In accordance with § 102 (2)(C) of the National Environmental Policy Act (42 U.S.C. 4321 et. seq), the National Park Service (NPS) is undertaking a comprehensive conservation planning and environmental impact analysis process regarding the proposed restoration/enhancement of the lower Redwood Creek watershed at Muir Beach. The purpose of the project is to restore or enhance ecological conditions and processes, reducing flooding of local infrastructure, and providing public access to the beach and restored wetland and creek. Key issues to be addressed will include habitat for fish and wildlife, ecosystem conditions and processes, effects on special status plant and animal species, hydrology, flood hazards, traffic, visitor access, and visitor experience. Notice is hereby given that a public scoping process has been initiated. The purpose of the public scoping process is to elicit public comment regarding the full spectrum of issues and concerns, a suitable range of alternatives, the nature and extent of potential environmental impacts or ecological benefits, and appropriate mitigation strategies that should be addressed in preparing a draft Environmental Impact Statement (EIS).
Background: The Big Lagoon project site is located at the mouth of the Redwood Creek watershed, which drains an 8.9-square-mile area on the southwestern slopes of Mt. Tamalpais in coastal Martin County. Approximately half of the restoration planning area is federally owned and is situated within the Golden Gate National Recreation Area (GGNRA); the remainder is owned by the San Francisco Zen Center. The project site is a popular destination in the park, receiving approximately 440,000 visitors annually. Historically this area supported a freshwater and brackish lagoon with associated permanent and seasonal wetlands, riparian forest, and beach dune communities. The entire area of Muir Beach and the adjacent lowland pastures were part of the Redwood Creek floodplain. The creek meandered across the valley floor and, during floods, deposited sediment across the floodplain area. Today, the creek has been confined and much of the floodplain eliminated due to the combined effects of road and levee construction, channeling projects, and placement of the NPS parking lot and picnic area.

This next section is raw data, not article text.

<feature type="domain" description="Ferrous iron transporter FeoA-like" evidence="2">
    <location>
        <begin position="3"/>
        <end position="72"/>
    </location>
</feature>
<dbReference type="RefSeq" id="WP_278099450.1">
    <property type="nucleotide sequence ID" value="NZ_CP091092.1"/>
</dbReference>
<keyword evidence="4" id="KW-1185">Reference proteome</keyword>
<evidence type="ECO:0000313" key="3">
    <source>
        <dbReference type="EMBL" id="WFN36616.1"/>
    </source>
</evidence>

Restoration Goals: The GGNRA is preparing an EIS to address possible extent of restoration and/or enhancement of natural resource values. The goals of the proposal include the following:
- Restore a functional, self-sustaining ecosystem, including wetland, aquatic, dune, upland, and riparian components.
- Develop a restoration design that: (a) Functions in the context of the watershed and other pertinent regional boundaries, (b) identifies and, to the extent possible, mitigates factors that reduce the site's full restoration Start Printed Page 71984potential. Understanding of historical and current conditions and physical processes in the watershed is required to meet this objective.
- Consistent with restoring a functional ecosystem, create habitat adequate to support sustainable populations of special status species.
- Reduce flooding on Pacific Way and in the Muir Beach community on a long-term basis, and work with Marin County to ensure that vehicle access is provided to the Muir Beach community.
- Work with Comprehensive Transportation Management Plan staff to identify transportation alternatives that are consistent with ecosystem restoration.
- Provide for visitor experience, public access, and resource interpretation that are compatible with ecosystem restoration and historic preservation.
- Protect cultural resources and work with the Federated Indians of Graton Rancheria to incorporate cultural values and indigenous archaeological sites into the restoration design and site stewardship.
- Provide opportunities for public education and community-based restoration, including engaging local and broader communities in site stewardship and restoration planning.